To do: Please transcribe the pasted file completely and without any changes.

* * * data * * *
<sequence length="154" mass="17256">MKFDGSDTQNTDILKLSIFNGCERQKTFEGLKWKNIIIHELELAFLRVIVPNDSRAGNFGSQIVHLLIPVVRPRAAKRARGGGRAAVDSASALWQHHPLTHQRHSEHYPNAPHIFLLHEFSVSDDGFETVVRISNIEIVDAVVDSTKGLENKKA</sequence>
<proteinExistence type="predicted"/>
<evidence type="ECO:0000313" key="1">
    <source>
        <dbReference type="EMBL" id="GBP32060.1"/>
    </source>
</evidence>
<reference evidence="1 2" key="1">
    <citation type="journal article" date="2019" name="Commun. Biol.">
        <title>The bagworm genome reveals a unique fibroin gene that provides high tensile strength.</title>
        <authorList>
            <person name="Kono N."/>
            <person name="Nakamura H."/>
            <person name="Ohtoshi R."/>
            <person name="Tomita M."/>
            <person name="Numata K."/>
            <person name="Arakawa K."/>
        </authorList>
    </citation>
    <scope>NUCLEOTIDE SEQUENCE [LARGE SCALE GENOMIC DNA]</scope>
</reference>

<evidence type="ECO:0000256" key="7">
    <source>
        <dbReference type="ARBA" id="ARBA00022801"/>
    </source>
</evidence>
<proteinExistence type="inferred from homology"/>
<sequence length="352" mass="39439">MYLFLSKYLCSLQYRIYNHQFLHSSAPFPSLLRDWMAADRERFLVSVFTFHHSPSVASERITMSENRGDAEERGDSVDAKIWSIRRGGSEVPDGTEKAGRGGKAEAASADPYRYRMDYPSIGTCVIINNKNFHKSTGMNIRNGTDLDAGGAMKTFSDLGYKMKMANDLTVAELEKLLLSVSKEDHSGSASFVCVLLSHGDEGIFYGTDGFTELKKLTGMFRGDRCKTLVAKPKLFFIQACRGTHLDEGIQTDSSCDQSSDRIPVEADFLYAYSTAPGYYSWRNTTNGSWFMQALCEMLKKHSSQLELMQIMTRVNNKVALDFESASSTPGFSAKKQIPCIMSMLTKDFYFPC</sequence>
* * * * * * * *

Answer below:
<sequence length="154" mass="17256">MKFDGSDTQNTDILKLSIFNGCERQKTFEGLKWKNIIIHELELAFLRVIVPNDSRAGNFGSQIVHLLIPVVRPRAAKRARGGGRAAVDSASALWQHHPLTHQRHSEHYPNAPHIFLLHEFSVSDDGFETVVRISNIEIVDAVVDSTKGLENKKA</sequence>
<proteinExistence type="predicted"/>
<evidence type="ECO:0000313" key="1">
    <source>
        <dbReference type="EMBL" id="GBP32060.1"/>
    </source>
</evidence>
<reference evidence="1 2" key="1">
    <citation type="journal article" date="2019" name="Commun. Biol.">
        <title>The bagworm genome reveals a unique fibroin gene that provides high tensile strength.</title>
        <authorList>
            <person name="Kono N."/>
            <person name="Nakamura H."/>
            <person name="Ohtoshi R."/>
            <person name="Tomita M."/>
            <person name="Numata K."/>
            <person name="Arakawa K."/>
        </authorList>
    </citation>
    <scope>NUCLEOTIDE SEQUENCE [LARGE SCALE GENOMIC DNA]</scope>
</reference>

<evidence type="ECO:0000256" key="7">
    <source>
        <dbReference type="ARBA" id="ARBA00022801"/>
    </source>
</evidence>
<proteinExistence type="inferred from homology"/>
<sequence length="352" mass="39439">MYLFLSKYLCSLQYRIYNHQFLHSSAPFPSLLRDWMAADRERFLVSVFTFHHSPSVASERITMSENRGDAEERGDSVDAKIWSIRRGGSEVPDGTEKAGRGGKAEAASADPYRYRMDYPSIGTCVIINNKNFHKSTGMNIRNGTDLDAGGAMKTFSDLGYKMKMANDLTVAELEKLLLSVSKEDHSGSASFVCVLLSHGDEGIFYGTDGFTELKKLTGMFRGDRCKTLVAKPKLFFIQACRGTHLDEGIQTDSSCDQSSDRIPVEADFLYAYSTAPGYYSWRNTTNGSWFMQALCEMLKKHSSQLELMQIMTRVNNKVALDFESASSTPGFSAKKQIPCIMSMLTKDFYFPC</sequence>